Joseph Hormayr, Baron zu Hortenburg was an Austrian and German statesman and historian.
The Düsseldorf school of painting is a term referring to a group of painters who taught or studied at the Düsseldorf Academy during the 1830s and 1840s, when the Academy was directed by the painter Wilhelm von Schadow. The work of the Düsseldorf School is characterized by finely detailed yet fanciful landscapes, often with religious or allegorical stories set in the landscapes. Major members of the Düsseldorf School advocated "plein air painting", and tended to use a palette with relatively subdued and even colors. The Düsseldorf School derived from and was a part of German Romantic styles. Prominent members of the Düsselorf School included von Schadow, Karl Friedrich Lessing, Johann Wilhelm Schirmer, Andreas Achenbach, Hans Fredrik Gude, Adolph Tidemand, Oswald Achenbach, and Adolf Schrödter.
Eduard Julius Friedrich Bendemann was a German painter.
Johann Friedrich Kind was a German dramatist, most famous for writing the libretto for Carl Maria von Weber's opera Der Freischütz (1821).
Carl Friedrich von Rumohr was a German art historian, writer, draughtsman and painter, agricultural historian, connoisseur of and writer about the culinary arts, art collector and patron of artists.
Wolf Wilhelm Friedrich Graf von Baudissin was a German Protestant theologian who was a native of Sophienhof, near Kiel.
The Friedenspark is an open space of about 20 hectares in the centre of Leipzig, Germany, in the district of Zentrum-Südost, located between the Ostplatz to the north and the Russian Memorial Church to the south. The park was opened in 1983, after the secularisation and clearance, under the then East German regime, of the Neuer Johannisfriedhof, which is what the space used to be, and its thorough reconstruction.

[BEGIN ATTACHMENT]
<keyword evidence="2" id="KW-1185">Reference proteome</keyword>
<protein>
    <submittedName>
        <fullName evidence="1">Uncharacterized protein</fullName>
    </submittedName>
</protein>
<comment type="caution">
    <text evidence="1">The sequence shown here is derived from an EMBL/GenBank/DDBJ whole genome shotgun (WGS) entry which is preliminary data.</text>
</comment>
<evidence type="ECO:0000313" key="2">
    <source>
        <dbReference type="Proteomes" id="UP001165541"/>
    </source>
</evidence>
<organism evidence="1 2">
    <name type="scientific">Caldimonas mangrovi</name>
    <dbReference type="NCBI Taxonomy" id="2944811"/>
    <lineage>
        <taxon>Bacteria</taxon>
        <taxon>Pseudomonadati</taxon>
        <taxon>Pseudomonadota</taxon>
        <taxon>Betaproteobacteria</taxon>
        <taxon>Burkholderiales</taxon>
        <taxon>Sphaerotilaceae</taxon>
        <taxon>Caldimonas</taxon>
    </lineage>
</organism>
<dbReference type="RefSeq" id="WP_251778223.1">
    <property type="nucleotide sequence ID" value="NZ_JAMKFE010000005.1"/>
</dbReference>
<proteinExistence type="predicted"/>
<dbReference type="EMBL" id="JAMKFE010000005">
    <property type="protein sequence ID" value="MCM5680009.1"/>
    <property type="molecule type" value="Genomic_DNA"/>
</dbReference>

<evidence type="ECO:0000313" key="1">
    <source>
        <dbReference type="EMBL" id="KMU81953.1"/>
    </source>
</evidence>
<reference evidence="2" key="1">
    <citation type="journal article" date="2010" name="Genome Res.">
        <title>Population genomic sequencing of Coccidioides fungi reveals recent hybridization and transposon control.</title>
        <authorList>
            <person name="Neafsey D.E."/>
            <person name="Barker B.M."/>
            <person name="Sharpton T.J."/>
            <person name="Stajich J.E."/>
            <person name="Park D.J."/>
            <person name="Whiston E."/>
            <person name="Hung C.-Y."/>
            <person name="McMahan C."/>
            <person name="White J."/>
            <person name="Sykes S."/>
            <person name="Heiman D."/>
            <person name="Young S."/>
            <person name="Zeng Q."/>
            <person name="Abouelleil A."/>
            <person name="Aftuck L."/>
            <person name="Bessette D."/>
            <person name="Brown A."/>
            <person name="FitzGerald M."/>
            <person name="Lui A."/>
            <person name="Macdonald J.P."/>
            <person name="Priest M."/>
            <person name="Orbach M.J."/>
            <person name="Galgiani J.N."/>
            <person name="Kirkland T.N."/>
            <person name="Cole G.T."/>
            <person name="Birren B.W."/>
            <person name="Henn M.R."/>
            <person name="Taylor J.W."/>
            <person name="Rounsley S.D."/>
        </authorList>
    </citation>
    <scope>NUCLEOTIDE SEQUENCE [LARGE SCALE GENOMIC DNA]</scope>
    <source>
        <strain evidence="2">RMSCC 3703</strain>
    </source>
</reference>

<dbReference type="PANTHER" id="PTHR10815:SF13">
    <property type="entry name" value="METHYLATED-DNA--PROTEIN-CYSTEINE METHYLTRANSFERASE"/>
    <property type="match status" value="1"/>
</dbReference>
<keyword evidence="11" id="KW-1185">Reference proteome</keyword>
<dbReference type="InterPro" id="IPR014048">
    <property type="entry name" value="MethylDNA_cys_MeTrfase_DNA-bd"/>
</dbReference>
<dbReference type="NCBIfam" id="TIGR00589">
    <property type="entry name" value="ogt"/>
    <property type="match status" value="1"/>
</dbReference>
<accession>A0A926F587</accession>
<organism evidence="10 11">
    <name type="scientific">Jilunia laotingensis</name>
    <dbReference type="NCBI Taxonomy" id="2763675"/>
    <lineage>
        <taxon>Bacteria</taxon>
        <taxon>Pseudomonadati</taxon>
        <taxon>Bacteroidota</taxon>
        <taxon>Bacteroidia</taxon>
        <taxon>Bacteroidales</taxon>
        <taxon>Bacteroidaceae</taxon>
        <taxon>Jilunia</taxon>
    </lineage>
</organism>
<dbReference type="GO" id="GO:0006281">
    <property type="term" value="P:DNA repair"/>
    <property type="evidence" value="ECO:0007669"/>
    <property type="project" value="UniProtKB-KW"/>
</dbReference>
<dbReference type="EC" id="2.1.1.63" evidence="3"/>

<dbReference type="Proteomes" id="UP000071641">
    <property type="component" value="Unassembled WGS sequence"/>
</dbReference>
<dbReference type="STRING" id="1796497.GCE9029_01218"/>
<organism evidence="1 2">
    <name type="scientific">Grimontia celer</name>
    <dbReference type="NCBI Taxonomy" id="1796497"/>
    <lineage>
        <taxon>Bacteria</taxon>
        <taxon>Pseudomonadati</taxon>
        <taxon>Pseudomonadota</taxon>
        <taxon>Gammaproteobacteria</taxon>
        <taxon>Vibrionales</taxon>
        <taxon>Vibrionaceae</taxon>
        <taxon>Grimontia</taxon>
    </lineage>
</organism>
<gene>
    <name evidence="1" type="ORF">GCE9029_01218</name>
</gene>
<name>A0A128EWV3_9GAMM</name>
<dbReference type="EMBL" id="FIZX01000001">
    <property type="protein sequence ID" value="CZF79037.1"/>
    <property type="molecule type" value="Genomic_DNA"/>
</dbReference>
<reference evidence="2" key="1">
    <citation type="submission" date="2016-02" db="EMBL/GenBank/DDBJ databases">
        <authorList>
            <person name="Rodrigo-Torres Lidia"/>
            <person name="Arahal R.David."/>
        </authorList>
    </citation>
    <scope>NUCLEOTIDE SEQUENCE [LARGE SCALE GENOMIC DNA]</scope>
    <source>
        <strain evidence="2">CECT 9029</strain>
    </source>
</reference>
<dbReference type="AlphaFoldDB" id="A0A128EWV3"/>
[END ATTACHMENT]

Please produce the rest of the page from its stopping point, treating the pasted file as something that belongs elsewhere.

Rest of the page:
Joseph Anton Echteler was a German sculptor.
Fürstlich Sächsischer Hofbuchdruckerei of Altenburg, Germany, is used generically in this article to denote a succession of book printers based in Altenburg, in the German state of Thuringia, that — under various capacities, names, and owners – have endured as one continuous printing operation, without interruption, for four hundred and twenty-six years — since 1594, the early modern German period. The bookbinding aspect of the business included a bindery.
F. A. Brockhaus AG is a German book publishing firm founded by Friedrich Arnold Brockhaus. It is best known for its eponymous encyclopedia.
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Heinrich Brockhaus was a German book dealer and publisher who became a liberal politician.
Wilhelm Rudolf Jordan was a German genre painter, illustrator, etcher and art teacher.
Friedrich Wilhelm Arnold was a German musician, music seller, publisher and folk-song collector.
Eduard Brockhaus was a German publisher and politician.
Hartwig Karl Friedrich Eggers was a German art historian. He was a member of the literary groups Tunnel über der Spree and Rütli.